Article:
Friday, November 10

Track Reviews: The Good the Bad & the Queen, Grinderman, The Blow

In keeping with the “almost end-of-the-year track reviews of bands we haven’t covered yet but probably should because they are either good, bad, or disappointing or what not humdinger roundup fun time (phew)”, here’s some more.

1. The Good the Bad & the Queen – Herculean [Listen]
Ahhh, how refreshing, a “supergroup” (barf) of sorts that doesn’t reek of total bullshit. Comprised of Damon Albarn, Paul Simonon, Simon Tong, and Tony Allen, the band’s first single, “Herculean”, sounds not unlike Damon’s cartoon hip-hop day job the Gorillaz with the legendary Africa 70 drummer Tony Allen keeping the beat instead of some giant monkey thing. I was never a big Blur fan, though I am starting to come around, but damn it if Mr. Albarn doesn’t know his way around a gorgeous pop song. He’s still able to keep lines like, “It’s bigger than you and the welfare state / and we’ll keep singing, it’s not too late / for you,” from sounding forced or preachy, even if it’s been quite some time since he’s thought much about welfare. It’s his megaphone vocals paired with a litany of background strings and various oohs and ahhs that prevent the song from sounding anything like antiquated rockers trying to keep up. Instead the band sounds like Brit Pop frontrunners at the top of their game. Each of the players sounds enlivened by the new surroundings and, if this song is any indication of what the rest of the album is like, then TGTBATQ is a debut worth waiting for. The rest of the single leaves something to be desired, but most of that is due to the fact that they lack the vocal stylings of Mr. Blur himself. This review might be a bit undependable due to the fact that I have temporarily misplaced my copy of the band’s already out-of-print first single and have resorted to watching a blurry YouTube video on repeat, but fuck it. If the album version is substantially different I’ll buy you all sodas. (Idiot Note: you can actually stream the song off the band’s website. A detective, I am not.) 7.5/10

2. Grinderman – No Pussy Blues [Listen]
Nick Cave is my favorite musical artist of all time. Sorry Johnny Cash. My apologies Ray Charles, but it’s the truth. There. It’s been said. He could record himself kicking babies in a nursery and I’d probably give it at least a 7. So in all fairness (and in even more laziness) I’m not even going to attempt a review. It’s Nick Cave singing about sex, masturbation, violence and how he’s not getting any. Come on. 8/10

3. The Blow – True Affection [Download]
My favorite song off The Blow’s most recent album, “Paper Television”, has changed at least 4 times since I purchased the little devil. At first it was the obvious choice, “Parenthesis”, with all its “Boyfriends Back” aping and too-cute-for-its-own-good chorus (“When you’re holding me / we make a pair of parenthesis.”) Then I moved on to the snare rattling of “The Long List of Girls”, but the title simply became too awkward to sing along with when my car windows are down, which they often are. After a brief stop at “Babay,” I’ve finally settled on “True Affection,” and I feel like this one is sticking. No promises. Based on the fact that fans convinced the band to stream “True Affection” from their website over the rest of the album, at least I know I’m in good company. I’ve even gone as far as convincing other people that their favorite song off the album isn’t what they think it is and is, in fact, “True Affection.” Basically, I’m a fan. The finger snap percussion alone makes the song worth mentioning, but the lyrics are what make it remarkable. Lines like, “You'd surface face first and we'd share our thought bubbles / and I still believe in the phrases that we breathed” have a way of reaffirming your trust in not only pop music, but in humanity. “True Affection” is a track that you fall asleep to, hoping that its essence somehow finds its way into your head and takes up residence there. The real lynchpin of the song rests in its second verse, which I will now painstakingly copy, and paste in its entirety. “Your depths made a pressure / that punctured my works / and all your fluids couldn't tolerate / the force of my thirst / I love the place where / we shared our tiny grace / but because it's real doesn't mean it's gonna work.” The juxtaposition of such unhinged passion and stubborn fear is what raises this song from pretty to poignant. Maybe it’s due to the fact that the song speaks directly to a personal situation I’m involved with that makes me consider it so moving, or maybe it is truly that good. Whatever the case, this is the rare kind of song that has the ability to brighten up a fairly dreary autumn and warm you through winter. Ridiculous? Yes. But it’s late, and that’s what you’re getting. 9/10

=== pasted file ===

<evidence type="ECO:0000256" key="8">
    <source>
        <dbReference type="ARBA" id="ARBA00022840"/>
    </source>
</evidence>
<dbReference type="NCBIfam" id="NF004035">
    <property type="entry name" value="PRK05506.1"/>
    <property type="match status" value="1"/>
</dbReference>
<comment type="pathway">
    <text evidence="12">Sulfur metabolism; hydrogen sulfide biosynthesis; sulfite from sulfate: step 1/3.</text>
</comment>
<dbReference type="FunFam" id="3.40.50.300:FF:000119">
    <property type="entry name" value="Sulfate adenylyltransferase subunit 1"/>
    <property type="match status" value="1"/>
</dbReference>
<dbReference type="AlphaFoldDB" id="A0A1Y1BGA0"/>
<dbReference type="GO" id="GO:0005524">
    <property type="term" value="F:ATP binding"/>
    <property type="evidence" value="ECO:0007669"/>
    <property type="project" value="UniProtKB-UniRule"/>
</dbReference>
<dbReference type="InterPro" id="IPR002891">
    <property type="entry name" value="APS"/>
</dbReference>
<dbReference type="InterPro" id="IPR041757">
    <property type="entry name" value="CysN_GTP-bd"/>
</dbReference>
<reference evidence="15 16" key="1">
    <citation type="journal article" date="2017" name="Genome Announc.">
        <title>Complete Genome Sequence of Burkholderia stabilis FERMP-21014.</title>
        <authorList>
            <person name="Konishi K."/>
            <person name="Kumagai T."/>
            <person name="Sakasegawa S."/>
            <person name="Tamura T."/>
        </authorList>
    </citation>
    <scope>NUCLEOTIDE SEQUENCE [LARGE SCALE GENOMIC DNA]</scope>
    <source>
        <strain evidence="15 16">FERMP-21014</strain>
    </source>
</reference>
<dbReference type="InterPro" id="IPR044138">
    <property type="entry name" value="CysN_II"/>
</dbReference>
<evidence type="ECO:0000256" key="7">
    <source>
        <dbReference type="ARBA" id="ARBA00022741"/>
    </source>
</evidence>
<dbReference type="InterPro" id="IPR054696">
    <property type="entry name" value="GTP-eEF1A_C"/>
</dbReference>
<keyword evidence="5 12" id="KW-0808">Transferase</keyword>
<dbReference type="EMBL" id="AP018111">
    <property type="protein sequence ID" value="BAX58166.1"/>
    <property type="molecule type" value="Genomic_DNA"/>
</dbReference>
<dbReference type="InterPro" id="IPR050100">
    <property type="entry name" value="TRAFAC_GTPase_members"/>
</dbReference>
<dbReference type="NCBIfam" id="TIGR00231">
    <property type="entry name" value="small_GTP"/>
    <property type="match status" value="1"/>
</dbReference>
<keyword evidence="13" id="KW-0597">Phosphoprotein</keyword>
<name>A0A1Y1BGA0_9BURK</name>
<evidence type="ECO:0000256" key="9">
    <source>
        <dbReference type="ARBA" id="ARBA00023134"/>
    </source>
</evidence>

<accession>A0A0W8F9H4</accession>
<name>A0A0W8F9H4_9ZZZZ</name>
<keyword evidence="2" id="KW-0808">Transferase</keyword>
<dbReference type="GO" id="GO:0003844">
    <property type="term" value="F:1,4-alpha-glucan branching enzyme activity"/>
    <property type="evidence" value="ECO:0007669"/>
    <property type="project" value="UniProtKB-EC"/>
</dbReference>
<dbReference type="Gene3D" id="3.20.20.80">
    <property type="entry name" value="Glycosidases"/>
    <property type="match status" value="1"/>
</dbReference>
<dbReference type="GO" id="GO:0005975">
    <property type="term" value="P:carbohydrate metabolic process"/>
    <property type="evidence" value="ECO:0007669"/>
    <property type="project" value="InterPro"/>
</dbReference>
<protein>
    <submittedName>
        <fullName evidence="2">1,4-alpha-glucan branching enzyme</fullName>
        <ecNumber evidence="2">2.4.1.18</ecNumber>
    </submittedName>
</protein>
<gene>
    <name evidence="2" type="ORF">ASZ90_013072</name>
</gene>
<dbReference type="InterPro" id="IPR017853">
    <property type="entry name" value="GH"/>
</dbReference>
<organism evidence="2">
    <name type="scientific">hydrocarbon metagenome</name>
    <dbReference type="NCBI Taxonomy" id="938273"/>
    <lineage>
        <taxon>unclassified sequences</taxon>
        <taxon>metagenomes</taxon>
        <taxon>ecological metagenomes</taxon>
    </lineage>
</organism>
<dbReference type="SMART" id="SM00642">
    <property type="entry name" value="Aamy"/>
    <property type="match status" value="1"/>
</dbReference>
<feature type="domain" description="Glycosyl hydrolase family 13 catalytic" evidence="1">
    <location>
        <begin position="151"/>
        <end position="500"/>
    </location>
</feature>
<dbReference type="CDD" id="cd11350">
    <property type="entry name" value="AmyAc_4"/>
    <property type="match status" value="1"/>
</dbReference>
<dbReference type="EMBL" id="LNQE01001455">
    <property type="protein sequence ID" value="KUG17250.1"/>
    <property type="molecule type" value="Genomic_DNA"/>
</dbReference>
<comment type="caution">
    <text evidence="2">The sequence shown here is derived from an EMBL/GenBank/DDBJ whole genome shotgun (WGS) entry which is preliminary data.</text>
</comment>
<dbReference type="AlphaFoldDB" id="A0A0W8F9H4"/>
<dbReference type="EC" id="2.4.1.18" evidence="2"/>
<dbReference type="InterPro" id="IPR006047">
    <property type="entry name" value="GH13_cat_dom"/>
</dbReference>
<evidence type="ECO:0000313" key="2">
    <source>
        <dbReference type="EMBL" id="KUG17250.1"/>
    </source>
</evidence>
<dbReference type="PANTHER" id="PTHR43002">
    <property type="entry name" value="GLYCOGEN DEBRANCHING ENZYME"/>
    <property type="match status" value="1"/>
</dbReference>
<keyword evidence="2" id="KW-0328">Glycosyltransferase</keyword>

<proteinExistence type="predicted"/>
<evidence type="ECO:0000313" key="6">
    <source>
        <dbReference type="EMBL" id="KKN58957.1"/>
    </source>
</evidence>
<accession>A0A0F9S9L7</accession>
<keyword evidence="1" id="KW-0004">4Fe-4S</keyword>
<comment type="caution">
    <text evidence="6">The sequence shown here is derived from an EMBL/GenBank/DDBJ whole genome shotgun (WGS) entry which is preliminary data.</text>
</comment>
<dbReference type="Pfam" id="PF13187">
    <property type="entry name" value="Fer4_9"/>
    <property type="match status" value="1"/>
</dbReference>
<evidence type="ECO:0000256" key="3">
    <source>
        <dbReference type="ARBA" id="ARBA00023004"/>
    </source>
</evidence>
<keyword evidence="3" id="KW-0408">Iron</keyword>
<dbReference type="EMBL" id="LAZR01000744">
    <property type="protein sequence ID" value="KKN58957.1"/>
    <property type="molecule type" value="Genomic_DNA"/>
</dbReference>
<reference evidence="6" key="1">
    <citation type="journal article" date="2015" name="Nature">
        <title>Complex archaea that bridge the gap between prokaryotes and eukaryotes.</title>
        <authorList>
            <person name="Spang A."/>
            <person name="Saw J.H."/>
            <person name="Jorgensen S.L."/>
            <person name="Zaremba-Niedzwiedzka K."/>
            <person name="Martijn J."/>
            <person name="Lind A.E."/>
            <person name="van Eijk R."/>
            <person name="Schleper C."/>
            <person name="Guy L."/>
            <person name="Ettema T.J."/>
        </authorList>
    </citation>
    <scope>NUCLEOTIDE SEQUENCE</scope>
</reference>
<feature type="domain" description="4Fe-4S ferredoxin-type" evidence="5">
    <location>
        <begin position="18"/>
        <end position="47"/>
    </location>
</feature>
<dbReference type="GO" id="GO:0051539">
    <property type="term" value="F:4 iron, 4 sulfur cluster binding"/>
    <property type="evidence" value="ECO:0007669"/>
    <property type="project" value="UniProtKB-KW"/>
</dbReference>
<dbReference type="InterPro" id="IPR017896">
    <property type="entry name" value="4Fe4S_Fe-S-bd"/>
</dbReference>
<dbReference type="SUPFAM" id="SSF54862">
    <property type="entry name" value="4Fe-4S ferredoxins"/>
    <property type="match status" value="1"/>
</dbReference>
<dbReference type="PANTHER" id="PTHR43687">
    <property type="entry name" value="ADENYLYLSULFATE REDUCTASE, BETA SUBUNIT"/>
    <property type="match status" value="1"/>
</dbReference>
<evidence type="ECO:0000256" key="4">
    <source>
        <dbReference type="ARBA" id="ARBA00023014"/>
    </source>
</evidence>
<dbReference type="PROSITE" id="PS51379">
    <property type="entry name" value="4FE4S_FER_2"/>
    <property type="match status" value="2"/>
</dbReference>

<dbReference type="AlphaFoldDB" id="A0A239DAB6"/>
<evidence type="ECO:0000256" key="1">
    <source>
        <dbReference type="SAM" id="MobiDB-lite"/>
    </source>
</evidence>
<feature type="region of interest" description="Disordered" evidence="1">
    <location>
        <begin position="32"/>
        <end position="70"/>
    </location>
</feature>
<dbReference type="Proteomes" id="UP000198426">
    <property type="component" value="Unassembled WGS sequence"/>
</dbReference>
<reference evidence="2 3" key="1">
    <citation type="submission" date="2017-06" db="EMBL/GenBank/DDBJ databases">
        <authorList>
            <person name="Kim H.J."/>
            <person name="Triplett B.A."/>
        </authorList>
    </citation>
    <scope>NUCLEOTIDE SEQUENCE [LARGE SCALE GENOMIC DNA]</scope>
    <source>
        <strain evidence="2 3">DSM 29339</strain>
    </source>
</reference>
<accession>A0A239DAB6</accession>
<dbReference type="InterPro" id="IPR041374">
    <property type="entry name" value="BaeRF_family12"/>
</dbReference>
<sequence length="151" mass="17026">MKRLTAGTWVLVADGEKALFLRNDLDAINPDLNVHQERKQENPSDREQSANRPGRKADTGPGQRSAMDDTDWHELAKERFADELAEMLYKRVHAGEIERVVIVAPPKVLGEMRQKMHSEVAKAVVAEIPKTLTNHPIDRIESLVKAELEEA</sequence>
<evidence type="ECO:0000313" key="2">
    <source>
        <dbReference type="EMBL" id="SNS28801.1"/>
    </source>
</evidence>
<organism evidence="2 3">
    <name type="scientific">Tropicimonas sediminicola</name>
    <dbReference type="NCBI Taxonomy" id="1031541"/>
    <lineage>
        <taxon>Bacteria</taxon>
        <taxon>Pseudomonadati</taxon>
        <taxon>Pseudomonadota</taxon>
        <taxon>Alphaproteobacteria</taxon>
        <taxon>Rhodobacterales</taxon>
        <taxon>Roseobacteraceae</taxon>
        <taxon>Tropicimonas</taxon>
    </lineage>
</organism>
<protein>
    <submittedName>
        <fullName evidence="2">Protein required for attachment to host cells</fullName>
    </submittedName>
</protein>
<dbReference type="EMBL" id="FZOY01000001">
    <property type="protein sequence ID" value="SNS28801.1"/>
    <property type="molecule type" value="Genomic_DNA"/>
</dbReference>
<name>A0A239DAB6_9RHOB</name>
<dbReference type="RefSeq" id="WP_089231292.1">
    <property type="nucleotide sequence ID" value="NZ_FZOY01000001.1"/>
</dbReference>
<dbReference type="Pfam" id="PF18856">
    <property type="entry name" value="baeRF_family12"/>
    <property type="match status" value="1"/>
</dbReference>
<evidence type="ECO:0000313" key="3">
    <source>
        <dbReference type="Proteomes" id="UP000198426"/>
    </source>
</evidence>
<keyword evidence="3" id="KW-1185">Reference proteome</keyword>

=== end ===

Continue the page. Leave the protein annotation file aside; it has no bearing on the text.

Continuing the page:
- Matt Lindsay -

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At 6:29 PM , Anonymous Anonymous said...

thanks for that blow track matt!


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